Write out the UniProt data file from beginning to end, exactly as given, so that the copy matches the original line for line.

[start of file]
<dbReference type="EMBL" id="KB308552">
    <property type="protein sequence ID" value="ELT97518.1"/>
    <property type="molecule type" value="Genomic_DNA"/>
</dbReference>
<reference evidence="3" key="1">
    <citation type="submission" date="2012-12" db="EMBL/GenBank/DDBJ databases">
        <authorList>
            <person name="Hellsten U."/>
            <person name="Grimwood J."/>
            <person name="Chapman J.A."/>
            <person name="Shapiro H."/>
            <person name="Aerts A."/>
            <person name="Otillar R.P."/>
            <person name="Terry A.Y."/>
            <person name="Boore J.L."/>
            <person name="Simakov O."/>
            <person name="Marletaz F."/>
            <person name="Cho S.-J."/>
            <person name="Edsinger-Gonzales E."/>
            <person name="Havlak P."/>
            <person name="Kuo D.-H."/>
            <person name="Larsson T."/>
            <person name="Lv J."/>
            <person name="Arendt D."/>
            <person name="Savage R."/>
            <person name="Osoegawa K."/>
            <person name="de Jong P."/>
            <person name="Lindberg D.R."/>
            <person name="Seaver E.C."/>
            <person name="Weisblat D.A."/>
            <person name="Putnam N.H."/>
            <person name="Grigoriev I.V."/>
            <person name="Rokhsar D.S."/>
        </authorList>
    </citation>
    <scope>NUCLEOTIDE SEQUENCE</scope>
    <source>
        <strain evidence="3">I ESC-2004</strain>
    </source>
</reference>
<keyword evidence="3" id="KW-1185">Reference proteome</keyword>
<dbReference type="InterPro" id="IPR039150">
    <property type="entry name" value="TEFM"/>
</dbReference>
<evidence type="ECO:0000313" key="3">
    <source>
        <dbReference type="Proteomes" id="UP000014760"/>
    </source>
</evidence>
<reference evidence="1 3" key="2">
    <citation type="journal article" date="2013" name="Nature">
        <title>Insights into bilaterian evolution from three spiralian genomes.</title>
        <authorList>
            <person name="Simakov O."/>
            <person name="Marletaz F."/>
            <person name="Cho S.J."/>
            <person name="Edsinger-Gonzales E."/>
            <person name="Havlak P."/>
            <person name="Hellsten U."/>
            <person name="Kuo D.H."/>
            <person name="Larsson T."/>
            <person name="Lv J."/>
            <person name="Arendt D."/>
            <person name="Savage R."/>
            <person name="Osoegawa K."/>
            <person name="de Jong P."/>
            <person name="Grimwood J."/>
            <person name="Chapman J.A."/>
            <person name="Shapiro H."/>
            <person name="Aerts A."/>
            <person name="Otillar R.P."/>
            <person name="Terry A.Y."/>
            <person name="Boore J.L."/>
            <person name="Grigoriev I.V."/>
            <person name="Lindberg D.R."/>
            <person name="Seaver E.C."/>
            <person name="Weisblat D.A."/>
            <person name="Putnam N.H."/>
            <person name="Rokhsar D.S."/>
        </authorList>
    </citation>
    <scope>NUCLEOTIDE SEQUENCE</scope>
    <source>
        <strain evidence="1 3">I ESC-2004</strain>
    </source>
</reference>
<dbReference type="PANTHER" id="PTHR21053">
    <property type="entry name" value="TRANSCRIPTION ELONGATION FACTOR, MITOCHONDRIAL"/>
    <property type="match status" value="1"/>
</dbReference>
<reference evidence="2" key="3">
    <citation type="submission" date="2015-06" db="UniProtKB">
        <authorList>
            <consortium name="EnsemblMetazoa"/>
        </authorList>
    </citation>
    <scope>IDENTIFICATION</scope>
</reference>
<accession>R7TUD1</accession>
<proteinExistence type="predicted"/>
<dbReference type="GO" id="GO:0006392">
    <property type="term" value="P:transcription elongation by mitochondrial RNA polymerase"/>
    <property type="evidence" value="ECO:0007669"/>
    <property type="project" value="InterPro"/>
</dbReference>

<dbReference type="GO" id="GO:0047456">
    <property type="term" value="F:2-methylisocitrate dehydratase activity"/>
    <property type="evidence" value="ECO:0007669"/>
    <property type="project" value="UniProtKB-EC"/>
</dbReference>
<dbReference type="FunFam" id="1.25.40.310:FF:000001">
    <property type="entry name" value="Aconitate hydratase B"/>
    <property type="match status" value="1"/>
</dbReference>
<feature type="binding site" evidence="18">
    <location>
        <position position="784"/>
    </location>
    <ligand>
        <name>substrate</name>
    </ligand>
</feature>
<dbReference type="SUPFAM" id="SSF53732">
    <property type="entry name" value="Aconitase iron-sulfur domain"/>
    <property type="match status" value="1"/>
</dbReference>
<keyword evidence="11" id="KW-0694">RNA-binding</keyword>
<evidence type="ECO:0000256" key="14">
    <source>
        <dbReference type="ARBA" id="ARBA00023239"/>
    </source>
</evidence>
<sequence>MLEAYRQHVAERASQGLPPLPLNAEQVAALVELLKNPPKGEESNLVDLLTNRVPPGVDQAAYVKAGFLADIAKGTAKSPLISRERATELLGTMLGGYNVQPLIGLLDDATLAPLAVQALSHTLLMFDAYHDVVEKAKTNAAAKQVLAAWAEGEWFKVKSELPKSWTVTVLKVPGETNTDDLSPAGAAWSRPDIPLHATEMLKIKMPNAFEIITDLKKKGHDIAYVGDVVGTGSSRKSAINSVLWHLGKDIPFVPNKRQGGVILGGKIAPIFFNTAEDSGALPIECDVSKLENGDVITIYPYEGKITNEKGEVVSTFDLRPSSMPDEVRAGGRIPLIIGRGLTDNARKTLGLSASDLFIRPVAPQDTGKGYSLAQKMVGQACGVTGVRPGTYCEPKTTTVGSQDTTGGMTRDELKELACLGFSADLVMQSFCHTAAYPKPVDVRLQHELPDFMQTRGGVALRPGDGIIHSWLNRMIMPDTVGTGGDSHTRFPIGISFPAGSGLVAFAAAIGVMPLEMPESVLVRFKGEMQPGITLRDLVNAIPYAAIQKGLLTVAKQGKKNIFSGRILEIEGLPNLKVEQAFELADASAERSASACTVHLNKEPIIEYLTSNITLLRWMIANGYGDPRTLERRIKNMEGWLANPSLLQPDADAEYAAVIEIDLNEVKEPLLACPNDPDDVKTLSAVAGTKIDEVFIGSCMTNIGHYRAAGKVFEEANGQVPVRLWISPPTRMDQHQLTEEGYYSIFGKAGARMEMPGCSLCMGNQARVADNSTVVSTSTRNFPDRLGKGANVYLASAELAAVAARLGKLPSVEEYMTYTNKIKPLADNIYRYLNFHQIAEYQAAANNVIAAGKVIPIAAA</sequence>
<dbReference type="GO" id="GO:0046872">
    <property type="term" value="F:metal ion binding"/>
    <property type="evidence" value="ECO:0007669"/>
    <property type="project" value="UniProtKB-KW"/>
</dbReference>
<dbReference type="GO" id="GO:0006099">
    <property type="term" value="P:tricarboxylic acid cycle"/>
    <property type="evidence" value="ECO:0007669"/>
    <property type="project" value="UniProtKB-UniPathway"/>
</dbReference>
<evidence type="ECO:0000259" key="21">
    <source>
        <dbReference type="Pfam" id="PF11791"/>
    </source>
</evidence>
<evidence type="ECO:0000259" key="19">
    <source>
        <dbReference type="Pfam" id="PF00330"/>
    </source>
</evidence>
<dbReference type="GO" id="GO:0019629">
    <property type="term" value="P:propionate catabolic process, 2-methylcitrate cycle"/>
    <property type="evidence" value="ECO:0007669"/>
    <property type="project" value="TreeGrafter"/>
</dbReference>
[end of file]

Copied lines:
<dbReference type="EMBL" id="KB308552">
    <property type="protein sequence ID" value="ELT97518.1"/>
    <property type="molecule type" value="Genomic_DNA"/>
</dbReference>
<reference evidence="3" key="1">
    <citation type="submission" date="2012-12" db="EMBL/GenBank/DDBJ databases">
        <authorList>
            <person name="Hellsten U."/>
            <person name="Grimwood J."/>
            <person name="Chapman J.A."/>
            <person name="Shapiro H."/>
            <person name="Aerts A."/>
            <person name="Otillar R.P."/>
            <person name="Terry A.Y."/>
            <person name="Boore J.L."/>
            <person name="Simakov O."/>
            <person name="Marletaz F."/>
            <person name="Cho S.-J."/>
            <person name="Edsinger-Gonzales E."/>
            <person name="Havlak P."/>
            <person name="Kuo D.-H."/>
            <person name="Larsson T."/>
            <person name="Lv J."/>
            <person name="Arendt D."/>
            <person name="Savage R."/>
            <person name="Osoegawa K."/>
            <person name="de Jong P."/>
            <person name="Lindberg D.R."/>
            <person name="Seaver E.C."/>
            <person name="Weisblat D.A."/>
            <person name="Putnam N.H."/>
            <person name="Grigoriev I.V."/>
            <person name="Rokhsar D.S."/>
        </authorList>
    </citation>
    <scope>NUCLEOTIDE SEQUENCE</scope>
    <source>
        <strain evidence="3">I ESC-2004</strain>
    </source>
</reference>
<keyword evidence="3" id="KW-1185">Reference proteome</keyword>
<dbReference type="InterPro" id="IPR039150">
    <property type="entry name" value="TEFM"/>
</dbReference>
<evidence type="ECO:0000313" key="3">
    <source>
        <dbReference type="Proteomes" id="UP000014760"/>
    </source>
</evidence>
<reference evidence="1 3" key="2">
    <citation type="journal article" date="2013" name="Nature">
        <title>Insights into bilaterian evolution from three spiralian genomes.</title>
        <authorList>
            <person name="Simakov O."/>
            <person name="Marletaz F."/>
            <person name="Cho S.J."/>
            <person name="Edsinger-Gonzales E."/>
            <person name="Havlak P."/>
            <person name="Hellsten U."/>
            <person name="Kuo D.H."/>
            <person name="Larsson T."/>
            <person name="Lv J."/>
            <person name="Arendt D."/>
            <person name="Savage R."/>
            <person name="Osoegawa K."/>
            <person name="de Jong P."/>
            <person name="Grimwood J."/>
            <person name="Chapman J.A."/>
            <person name="Shapiro H."/>
            <person name="Aerts A."/>
            <person name="Otillar R.P."/>
            <person name="Terry A.Y."/>
            <person name="Boore J.L."/>
            <person name="Grigoriev I.V."/>
            <person name="Lindberg D.R."/>
            <person name="Seaver E.C."/>
            <person name="Weisblat D.A."/>
            <person name="Putnam N.H."/>
            <person name="Rokhsar D.S."/>
        </authorList>
    </citation>
    <scope>NUCLEOTIDE SEQUENCE</scope>
    <source>
        <strain evidence="1 3">I ESC-2004</strain>
    </source>
</reference>
<dbReference type="PANTHER" id="PTHR21053">
    <property type="entry name" value="TRANSCRIPTION ELONGATION FACTOR, MITOCHONDRIAL"/>
    <property type="match status" value="1"/>
</dbReference>
<reference evidence="2" key="3">
    <citation type="submission" date="2015-06" db="UniProtKB">
        <authorList>
            <consortium name="EnsemblMetazoa"/>
        </authorList>
    </citation>
    <scope>IDENTIFICATION</scope>
</reference>
<accession>R7TUD1</accession>
<proteinExistence type="predicted"/>
<dbReference type="GO" id="GO:0006392">
    <property type="term" value="P:transcription elongation by mitochondrial RNA polymerase"/>
    <property type="evidence" value="ECO:0007669"/>
    <property type="project" value="InterPro"/>
</dbReference>

<dbReference type="GO" id="GO:0047456">
    <property type="term" value="F:2-methylisocitrate dehydratase activity"/>
    <property type="evidence" value="ECO:0007669"/>
    <property type="project" value="UniProtKB-EC"/>
</dbReference>
<dbReference type="FunFam" id="1.25.40.310:FF:000001">
    <property type="entry name" value="Aconitate hydratase B"/>
    <property type="match status" value="1"/>
</dbReference>
<feature type="binding site" evidence="18">
    <location>
        <position position="784"/>
    </location>
    <ligand>
        <name>substrate</name>
    </ligand>
</feature>
<dbReference type="SUPFAM" id="SSF53732">
    <property type="entry name" value="Aconitase iron-sulfur domain"/>
    <property type="match status" value="1"/>
</dbReference>
<keyword evidence="11" id="KW-0694">RNA-binding</keyword>
<evidence type="ECO:0000256" key="14">
    <source>
        <dbReference type="ARBA" id="ARBA00023239"/>
    </source>
</evidence>
<sequence>MLEAYRQHVAERASQGLPPLPLNAEQVAALVELLKNPPKGEESNLVDLLTNRVPPGVDQAAYVKAGFLADIAKGTAKSPLISRERATELLGTMLGGYNVQPLIGLLDDATLAPLAVQALSHTLLMFDAYHDVVEKAKTNAAAKQVLAAWAEGEWFKVKSELPKSWTVTVLKVPGETNTDDLSPAGAAWSRPDIPLHATEMLKIKMPNAFEIITDLKKKGHDIAYVGDVVGTGSSRKSAINSVLWHLGKDIPFVPNKRQGGVILGGKIAPIFFNTAEDSGALPIECDVSKLENGDVITIYPYEGKITNEKGEVVSTFDLRPSSMPDEVRAGGRIPLIIGRGLTDNARKTLGLSASDLFIRPVAPQDTGKGYSLAQKMVGQACGVTGVRPGTYCEPKTTTVGSQDTTGGMTRDELKELACLGFSADLVMQSFCHTAAYPKPVDVRLQHELPDFMQTRGGVALRPGDGIIHSWLNRMIMPDTVGTGGDSHTRFPIGISFPAGSGLVAFAAAIGVMPLEMPESVLVRFKGEMQPGITLRDLVNAIPYAAIQKGLLTVAKQGKKNIFSGRILEIEGLPNLKVEQAFELADASAERSASACTVHLNKEPIIEYLTSNITLLRWMIANGYGDPRTLERRIKNMEGWLANPSLLQPDADAEYAAVIEIDLNEVKEPLLACPNDPDDVKTLSAVAGTKIDEVFIGSCMTNIGHYRAAGKVFEEANGQVPVRLWISPPTRMDQHQLTEEGYYSIFGKAGARMEMPGCSLCMGNQARVADNSTVVSTSTRNFPDRLGKGANVYLASAELAAVAARLGKLPSVEEYMTYTNKIKPLADNIYRYLNFHQIAEYQAAANNVIAAGKVIPIAAA</sequence>
<dbReference type="GO" id="GO:0046872">
    <property type="term" value="F:metal ion binding"/>
    <property type="evidence" value="ECO:0007669"/>
    <property type="project" value="UniProtKB-KW"/>
</dbReference>
<dbReference type="GO" id="GO:0006099">
    <property type="term" value="P:tricarboxylic acid cycle"/>
    <property type="evidence" value="ECO:0007669"/>
    <property type="project" value="UniProtKB-UniPathway"/>
</dbReference>
<evidence type="ECO:0000259" key="21">
    <source>
        <dbReference type="Pfam" id="PF11791"/>
    </source>
</evidence>
<evidence type="ECO:0000259" key="19">
    <source>
        <dbReference type="Pfam" id="PF00330"/>
    </source>
</evidence>
<dbReference type="GO" id="GO:0019629">
    <property type="term" value="P:propionate catabolic process, 2-methylcitrate cycle"/>
    <property type="evidence" value="ECO:0007669"/>
    <property type="project" value="TreeGrafter"/>
</dbReference>